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Latinos aren't reporting sexual assault and domestic violence for fear of being deported, LAPD says

Fear of deportation is most likely the reason for the big drop in the number of Latinos reporting sexual assault and domestic violence since the beginning of 2017, the Los Angeles Police Department said at a press conference Tuesday.

LAPD chief Charlie Beck said that sexual assault reporting has declined by 25 percent among the city’s Latinos, and domestic violence reporting by 10 percent since the start of the year, compared to the same period in 2016, when Latinos reported 164 sexual assaults and 1,120 domestic violence incidents.


No other ethnic groups saw comparable declines.

A recent Pew study estimated there to be 6 million Latinos living in the Los Angeles-Long Beach metropolitan area, more than any other city in the U.S., comprising over 45 percent of the total population. It’s not known how many may be undocumented.

Beck linked the change in crime stats to fear within undocumented communities that coming into contact with police will lead to deportation, saying there was a “strong correlation” to President Donald Trump’s Jan. 25 executive order on immigration and the flurry of enforcement activity in its wake.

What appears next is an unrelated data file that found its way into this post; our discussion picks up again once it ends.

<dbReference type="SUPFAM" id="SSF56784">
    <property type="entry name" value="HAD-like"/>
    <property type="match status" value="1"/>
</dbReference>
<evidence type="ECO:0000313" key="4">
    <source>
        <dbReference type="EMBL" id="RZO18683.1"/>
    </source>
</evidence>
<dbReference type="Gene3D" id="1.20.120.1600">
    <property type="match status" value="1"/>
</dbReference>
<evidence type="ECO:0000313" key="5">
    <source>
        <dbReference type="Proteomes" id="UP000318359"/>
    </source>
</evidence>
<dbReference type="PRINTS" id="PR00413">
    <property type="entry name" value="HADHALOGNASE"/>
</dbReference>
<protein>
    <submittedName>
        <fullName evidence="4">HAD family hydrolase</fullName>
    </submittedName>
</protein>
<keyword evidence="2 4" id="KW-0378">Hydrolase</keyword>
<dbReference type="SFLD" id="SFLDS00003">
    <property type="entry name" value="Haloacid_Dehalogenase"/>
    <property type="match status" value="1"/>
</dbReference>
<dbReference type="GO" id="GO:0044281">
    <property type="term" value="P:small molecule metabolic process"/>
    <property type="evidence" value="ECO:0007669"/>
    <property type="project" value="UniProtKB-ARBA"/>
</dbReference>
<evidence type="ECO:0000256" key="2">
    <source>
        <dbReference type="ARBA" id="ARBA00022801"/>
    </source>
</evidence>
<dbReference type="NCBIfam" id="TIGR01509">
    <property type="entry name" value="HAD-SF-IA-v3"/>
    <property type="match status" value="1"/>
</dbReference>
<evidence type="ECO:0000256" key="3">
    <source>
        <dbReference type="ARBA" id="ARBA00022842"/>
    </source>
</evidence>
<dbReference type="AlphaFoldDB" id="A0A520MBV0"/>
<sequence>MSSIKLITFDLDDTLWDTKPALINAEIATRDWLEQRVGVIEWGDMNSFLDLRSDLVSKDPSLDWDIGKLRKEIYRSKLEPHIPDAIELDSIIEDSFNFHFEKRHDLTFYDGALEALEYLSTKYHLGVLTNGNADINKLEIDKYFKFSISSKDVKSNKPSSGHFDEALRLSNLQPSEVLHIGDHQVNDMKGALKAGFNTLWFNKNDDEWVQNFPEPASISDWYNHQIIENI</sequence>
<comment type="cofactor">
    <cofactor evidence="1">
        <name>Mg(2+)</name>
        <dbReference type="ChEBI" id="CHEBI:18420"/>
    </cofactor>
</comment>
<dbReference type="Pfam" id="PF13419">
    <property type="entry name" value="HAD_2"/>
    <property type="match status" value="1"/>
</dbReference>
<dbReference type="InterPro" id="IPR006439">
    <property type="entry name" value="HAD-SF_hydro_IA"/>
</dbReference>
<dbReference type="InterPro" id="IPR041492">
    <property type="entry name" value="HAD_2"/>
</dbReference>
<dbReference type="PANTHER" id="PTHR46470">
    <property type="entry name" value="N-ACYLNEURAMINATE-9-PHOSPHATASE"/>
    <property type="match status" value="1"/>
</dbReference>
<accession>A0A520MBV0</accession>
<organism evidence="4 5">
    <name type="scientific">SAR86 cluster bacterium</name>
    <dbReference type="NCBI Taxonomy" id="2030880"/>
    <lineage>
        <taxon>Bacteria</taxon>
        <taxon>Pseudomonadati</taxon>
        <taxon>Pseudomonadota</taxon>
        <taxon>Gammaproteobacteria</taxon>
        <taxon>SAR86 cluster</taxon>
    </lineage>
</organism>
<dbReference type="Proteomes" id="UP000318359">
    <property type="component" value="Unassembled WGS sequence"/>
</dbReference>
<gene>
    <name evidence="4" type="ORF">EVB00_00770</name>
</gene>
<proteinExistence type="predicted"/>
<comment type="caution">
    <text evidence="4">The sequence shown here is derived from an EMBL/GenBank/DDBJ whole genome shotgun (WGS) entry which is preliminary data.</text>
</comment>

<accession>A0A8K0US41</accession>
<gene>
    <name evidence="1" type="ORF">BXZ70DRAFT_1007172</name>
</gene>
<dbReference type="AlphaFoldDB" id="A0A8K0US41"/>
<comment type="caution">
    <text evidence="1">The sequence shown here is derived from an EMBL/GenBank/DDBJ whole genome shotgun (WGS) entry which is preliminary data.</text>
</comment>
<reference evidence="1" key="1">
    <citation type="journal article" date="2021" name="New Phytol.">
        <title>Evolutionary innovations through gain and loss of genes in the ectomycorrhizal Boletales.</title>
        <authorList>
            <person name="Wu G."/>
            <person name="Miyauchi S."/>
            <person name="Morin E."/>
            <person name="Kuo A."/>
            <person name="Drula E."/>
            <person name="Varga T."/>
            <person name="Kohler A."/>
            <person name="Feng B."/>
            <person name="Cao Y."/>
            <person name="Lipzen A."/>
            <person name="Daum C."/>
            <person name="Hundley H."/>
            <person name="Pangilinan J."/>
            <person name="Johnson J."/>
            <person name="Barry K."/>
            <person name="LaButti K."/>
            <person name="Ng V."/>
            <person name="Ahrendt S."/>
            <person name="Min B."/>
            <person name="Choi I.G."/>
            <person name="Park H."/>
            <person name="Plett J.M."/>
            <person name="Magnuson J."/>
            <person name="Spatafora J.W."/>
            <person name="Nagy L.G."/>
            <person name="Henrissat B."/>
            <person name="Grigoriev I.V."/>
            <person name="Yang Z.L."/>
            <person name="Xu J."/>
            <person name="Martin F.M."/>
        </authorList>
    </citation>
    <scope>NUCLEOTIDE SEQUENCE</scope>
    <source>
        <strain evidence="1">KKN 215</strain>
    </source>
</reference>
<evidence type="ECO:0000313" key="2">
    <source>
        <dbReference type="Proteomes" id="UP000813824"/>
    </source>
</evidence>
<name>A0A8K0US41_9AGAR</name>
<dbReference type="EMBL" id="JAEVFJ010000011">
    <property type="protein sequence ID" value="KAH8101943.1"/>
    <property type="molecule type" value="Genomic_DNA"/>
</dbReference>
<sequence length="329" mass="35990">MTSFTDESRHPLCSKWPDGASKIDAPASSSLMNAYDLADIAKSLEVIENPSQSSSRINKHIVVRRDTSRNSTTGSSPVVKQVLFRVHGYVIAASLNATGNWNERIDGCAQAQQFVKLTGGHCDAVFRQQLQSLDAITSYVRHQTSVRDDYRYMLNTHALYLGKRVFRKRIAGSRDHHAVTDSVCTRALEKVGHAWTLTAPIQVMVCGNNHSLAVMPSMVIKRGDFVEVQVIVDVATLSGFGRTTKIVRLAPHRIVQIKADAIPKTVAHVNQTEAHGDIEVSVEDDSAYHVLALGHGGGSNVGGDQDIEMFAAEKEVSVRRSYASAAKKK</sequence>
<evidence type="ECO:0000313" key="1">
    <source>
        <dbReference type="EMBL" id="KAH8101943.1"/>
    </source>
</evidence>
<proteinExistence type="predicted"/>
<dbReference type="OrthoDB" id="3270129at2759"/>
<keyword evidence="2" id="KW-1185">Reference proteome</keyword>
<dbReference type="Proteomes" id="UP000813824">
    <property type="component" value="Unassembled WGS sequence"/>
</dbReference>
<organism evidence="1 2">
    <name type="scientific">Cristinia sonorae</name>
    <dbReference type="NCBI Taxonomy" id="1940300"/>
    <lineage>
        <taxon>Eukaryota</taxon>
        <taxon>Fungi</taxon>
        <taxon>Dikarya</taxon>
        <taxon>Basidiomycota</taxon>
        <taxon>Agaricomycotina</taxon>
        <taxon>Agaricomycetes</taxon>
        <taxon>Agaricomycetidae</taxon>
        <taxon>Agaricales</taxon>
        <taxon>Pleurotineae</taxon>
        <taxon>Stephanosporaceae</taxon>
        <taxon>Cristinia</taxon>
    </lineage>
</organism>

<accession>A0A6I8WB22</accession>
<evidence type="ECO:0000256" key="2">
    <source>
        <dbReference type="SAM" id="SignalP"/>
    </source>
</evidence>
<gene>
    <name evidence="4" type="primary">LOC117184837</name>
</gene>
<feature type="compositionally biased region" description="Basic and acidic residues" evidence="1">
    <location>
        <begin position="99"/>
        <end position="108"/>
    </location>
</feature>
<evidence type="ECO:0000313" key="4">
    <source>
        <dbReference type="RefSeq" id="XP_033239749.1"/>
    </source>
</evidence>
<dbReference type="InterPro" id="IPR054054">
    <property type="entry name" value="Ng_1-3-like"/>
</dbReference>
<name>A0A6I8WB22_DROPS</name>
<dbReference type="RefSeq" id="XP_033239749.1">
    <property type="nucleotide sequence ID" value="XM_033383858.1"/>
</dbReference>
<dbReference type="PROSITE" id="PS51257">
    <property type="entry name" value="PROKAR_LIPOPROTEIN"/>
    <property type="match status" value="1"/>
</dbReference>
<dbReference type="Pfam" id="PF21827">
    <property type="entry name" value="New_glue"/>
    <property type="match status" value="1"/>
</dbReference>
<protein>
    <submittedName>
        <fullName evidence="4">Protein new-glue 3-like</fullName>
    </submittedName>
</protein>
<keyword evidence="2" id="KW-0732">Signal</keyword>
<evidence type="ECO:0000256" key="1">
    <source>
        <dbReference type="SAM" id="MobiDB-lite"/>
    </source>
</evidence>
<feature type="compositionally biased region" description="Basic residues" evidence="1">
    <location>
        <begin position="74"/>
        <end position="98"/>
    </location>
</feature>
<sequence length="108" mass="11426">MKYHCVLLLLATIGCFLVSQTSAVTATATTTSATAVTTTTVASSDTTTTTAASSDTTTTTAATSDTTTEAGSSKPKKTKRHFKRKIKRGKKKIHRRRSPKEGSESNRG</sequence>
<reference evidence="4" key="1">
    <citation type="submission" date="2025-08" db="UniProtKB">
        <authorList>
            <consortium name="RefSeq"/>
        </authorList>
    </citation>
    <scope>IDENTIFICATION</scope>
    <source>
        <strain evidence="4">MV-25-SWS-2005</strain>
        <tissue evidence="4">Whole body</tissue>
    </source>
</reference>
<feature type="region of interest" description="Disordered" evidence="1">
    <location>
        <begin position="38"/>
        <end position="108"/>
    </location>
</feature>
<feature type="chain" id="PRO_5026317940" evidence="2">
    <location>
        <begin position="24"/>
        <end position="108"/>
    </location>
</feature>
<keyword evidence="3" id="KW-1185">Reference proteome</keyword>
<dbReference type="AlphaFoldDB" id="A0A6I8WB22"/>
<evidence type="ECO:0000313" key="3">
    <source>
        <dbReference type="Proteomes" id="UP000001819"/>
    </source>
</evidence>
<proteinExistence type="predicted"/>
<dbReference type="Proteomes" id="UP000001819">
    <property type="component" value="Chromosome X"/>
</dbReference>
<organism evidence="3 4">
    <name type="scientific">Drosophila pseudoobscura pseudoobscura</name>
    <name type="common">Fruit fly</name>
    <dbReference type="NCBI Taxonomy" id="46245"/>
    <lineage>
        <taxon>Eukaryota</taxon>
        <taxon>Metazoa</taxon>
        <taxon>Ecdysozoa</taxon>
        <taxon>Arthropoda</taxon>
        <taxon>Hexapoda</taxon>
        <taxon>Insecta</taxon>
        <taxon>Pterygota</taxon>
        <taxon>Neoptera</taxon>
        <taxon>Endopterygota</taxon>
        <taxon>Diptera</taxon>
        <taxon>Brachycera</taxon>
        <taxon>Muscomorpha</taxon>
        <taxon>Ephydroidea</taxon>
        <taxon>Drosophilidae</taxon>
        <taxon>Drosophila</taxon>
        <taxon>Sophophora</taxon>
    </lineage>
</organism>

“Imagine your sister, your mother, not reporting a sexual assault for fear that their family will be torn apart,” Beck said.

“In L.A. we don’t care what color your skin is, where your parents come from, or what language you speak,” he added. “We are your police department.”

Los Angeles is one of dozens of jurisdictions nationwide that affirmed its status as a sanctuary city following the election of Trump in November — meaning that unless an undocumented individual commits an especially egregious crime, local law enforcement will not give them up to federal authorities.

One of the arguments often made in favor of sanctuary city status is that fear of deportation can prohibit individuals from reporting crimes.

Trump has threatened to withhold federal funds from so-called sanctuary cities or counties. Los Angeles was among the jurisdictions blacklisted by U.S. Immigration and Customs Enforcement.

In February, Los Angeles city officials, including Mayor Eric Garcetti, wrote a letter to ICE asking that its agents stop identifying themselves as “police” when carrying out immigration enforcement activity. They were concerned that undocumented immigrant populations would become scared or distrustful of police as a result.